The change that matters
Ruangguru’s founders once thought that the biggest problem in education was the difficulty of finding good teachers. That’s why Ruangguru started in 2014 as a private tutor marketplace that can connect students and good teachers. However, the solution turned hard to scale.
“In Jakarta, for example, there are many good teachers. But if you go to smaller cities and remote areas, it’s much more difficult. It is a supply problem,” Iman said.
Ruangguru’s founders decided to shift their thinking and try to scale the teachers by creating digital content. On the other hand, Ruangguru also uses technology to spread the content to the mass. The change, as well as the absence of competitors, allowed them to reach the inflection point.
“I think given the business model that we have, it has a good margin because it’s content business. We could recoupe all of our marketing expenses and make money from it,” Belva said.
Belva felt grateful that they can arrive in this inflection point as fast as they did.
“It was a realization from our part as well because it proves that parents do care about their children’s education. We will continue to be rational, as we grow the business as well,” Belva said.
Ruangguru also has experimented with offline learning centers. Talking about this, Iman said that the learning center is different with a typical learning center. They try to leverage technologies and contents that they have. Thus, the learning process can be more scalable, effective, and efficient.
Potential of beauty products
John M. Rasjid, Christopher Madiam, and Chrisanti Indiana founded Sociolla in 2015 because they see an opportunity in the beauty industry. At that time, most of the beauty products sold in Indonesia don’t have license from regulators and hard to buy. That’s why they decided to build Sociolla, and also a media platform to educate the market.
Recently, they just opened offline stores. Customers can touch and feel the product in the stores, while Sociolla can still track customer’s data. This move allowed Sociolla to reach a new customer base, serve them better, and hit the inflection point.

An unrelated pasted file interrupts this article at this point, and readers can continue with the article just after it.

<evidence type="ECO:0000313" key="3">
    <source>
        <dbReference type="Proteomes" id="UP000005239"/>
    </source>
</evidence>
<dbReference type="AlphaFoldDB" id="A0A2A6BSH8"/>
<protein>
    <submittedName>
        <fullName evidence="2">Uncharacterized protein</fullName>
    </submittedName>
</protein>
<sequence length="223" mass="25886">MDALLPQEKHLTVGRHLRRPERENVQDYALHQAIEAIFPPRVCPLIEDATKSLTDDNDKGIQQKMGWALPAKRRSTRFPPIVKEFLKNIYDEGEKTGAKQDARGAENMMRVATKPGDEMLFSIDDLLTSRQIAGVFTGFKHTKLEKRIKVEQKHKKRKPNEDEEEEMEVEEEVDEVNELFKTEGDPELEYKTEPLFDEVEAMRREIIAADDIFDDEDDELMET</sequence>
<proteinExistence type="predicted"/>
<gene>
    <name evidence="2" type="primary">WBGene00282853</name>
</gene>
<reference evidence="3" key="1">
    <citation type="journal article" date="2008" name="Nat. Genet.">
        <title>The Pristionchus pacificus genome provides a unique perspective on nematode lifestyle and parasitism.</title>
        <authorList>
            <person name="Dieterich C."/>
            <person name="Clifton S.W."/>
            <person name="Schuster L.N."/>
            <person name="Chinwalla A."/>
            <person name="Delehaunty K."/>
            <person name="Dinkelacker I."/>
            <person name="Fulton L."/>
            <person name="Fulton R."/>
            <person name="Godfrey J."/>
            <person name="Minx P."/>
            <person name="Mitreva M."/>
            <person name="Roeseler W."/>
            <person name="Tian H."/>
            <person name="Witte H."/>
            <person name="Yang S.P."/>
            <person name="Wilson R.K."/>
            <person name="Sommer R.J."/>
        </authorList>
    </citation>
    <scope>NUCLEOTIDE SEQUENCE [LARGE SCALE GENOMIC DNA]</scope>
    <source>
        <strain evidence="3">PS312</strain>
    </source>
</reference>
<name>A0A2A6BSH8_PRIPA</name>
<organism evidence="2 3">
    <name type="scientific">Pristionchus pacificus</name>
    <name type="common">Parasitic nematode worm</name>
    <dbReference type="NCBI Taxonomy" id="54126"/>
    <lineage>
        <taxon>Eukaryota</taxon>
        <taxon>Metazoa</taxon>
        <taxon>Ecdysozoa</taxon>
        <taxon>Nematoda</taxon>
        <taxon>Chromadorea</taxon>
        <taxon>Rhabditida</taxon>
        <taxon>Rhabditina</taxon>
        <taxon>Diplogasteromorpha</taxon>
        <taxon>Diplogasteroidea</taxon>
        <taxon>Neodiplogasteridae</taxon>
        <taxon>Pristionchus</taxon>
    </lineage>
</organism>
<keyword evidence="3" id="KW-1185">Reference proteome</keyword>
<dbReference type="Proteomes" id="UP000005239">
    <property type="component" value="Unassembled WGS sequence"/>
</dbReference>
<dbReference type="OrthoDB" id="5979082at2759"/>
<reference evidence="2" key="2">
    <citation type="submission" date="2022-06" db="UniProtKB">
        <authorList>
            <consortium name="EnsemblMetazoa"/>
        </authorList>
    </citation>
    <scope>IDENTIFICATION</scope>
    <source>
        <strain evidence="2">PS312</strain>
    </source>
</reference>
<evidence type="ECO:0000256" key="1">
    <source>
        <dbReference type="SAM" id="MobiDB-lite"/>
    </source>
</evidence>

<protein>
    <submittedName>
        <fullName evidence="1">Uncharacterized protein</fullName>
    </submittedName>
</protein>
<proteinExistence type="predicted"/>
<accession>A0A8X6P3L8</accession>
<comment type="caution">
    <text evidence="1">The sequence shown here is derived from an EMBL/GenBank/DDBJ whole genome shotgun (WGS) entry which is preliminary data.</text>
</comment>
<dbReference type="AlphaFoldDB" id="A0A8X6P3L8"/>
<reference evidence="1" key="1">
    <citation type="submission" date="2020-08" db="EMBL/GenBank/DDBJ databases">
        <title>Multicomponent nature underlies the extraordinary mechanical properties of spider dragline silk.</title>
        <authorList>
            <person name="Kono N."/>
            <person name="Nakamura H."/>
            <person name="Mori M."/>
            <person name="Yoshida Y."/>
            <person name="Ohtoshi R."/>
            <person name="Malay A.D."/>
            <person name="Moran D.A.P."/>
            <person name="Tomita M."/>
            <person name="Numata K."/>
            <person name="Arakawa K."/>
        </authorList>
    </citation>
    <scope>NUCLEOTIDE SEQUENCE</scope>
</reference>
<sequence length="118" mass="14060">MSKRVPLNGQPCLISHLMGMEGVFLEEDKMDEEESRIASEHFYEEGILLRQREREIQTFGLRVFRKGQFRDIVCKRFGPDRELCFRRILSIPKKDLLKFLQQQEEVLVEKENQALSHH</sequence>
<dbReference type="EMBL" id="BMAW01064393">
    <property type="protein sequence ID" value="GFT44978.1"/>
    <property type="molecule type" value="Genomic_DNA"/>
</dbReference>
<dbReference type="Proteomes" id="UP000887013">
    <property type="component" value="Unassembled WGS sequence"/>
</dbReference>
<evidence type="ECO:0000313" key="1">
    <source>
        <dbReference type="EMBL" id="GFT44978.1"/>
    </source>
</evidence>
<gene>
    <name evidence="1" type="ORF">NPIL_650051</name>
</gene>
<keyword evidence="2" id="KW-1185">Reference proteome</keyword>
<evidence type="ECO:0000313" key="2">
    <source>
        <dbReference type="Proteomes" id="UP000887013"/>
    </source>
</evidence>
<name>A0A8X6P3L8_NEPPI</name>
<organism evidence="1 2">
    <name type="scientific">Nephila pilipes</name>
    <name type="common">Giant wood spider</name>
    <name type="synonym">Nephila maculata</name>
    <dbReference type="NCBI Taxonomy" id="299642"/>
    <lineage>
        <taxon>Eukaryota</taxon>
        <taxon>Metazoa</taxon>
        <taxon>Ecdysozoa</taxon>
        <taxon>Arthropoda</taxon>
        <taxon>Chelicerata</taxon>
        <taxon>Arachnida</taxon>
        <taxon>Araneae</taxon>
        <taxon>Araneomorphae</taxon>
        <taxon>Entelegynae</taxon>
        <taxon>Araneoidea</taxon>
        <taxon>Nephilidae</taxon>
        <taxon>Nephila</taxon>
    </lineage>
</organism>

“From day one, we always try to understand our customer needs. We see that the need for offline stores is still big. We want our customers to be able to touch and feel the products,” Christopher said.
Similar with Ruangguru, Sociolla doesn’t build its offline stores like ordinary stores. It tries to ask themselves what kind of experience that the offline stores can give, which the online platform can’t.
“It was a controversial idea at first, an online company going offline. We spoke to a lot of people, and they expressed different perspectives. However, I think we always need to come back to customers. It’s relevant to become our anchor, and this is the right way to do to stay relevant for us,” John said.
Stay focus and be humble
According to Ruangguru’s founders, a startup can be successful only by focusing on the consumer, not on competitors. Focus and being data-driven will keep you on track for inflection point.
“We have to understand what customer needs, what makes them happy, and what makes them unhappy. For us, it involves the parents, schools, teachers, kids, and the governments,” Iman said.
Sociolla’s founders also have valuable suggestions. They reminded the audience that there is no single piece of advice that will work for every startup. However, they pointed out the importance of attitude, such as continuously being humbled and not getting complacent about where you are.
“Things change so fast, tech industry change so fast, beauty industry change so fast. We have to be humbled and continuously do pulse check,” Christopher said.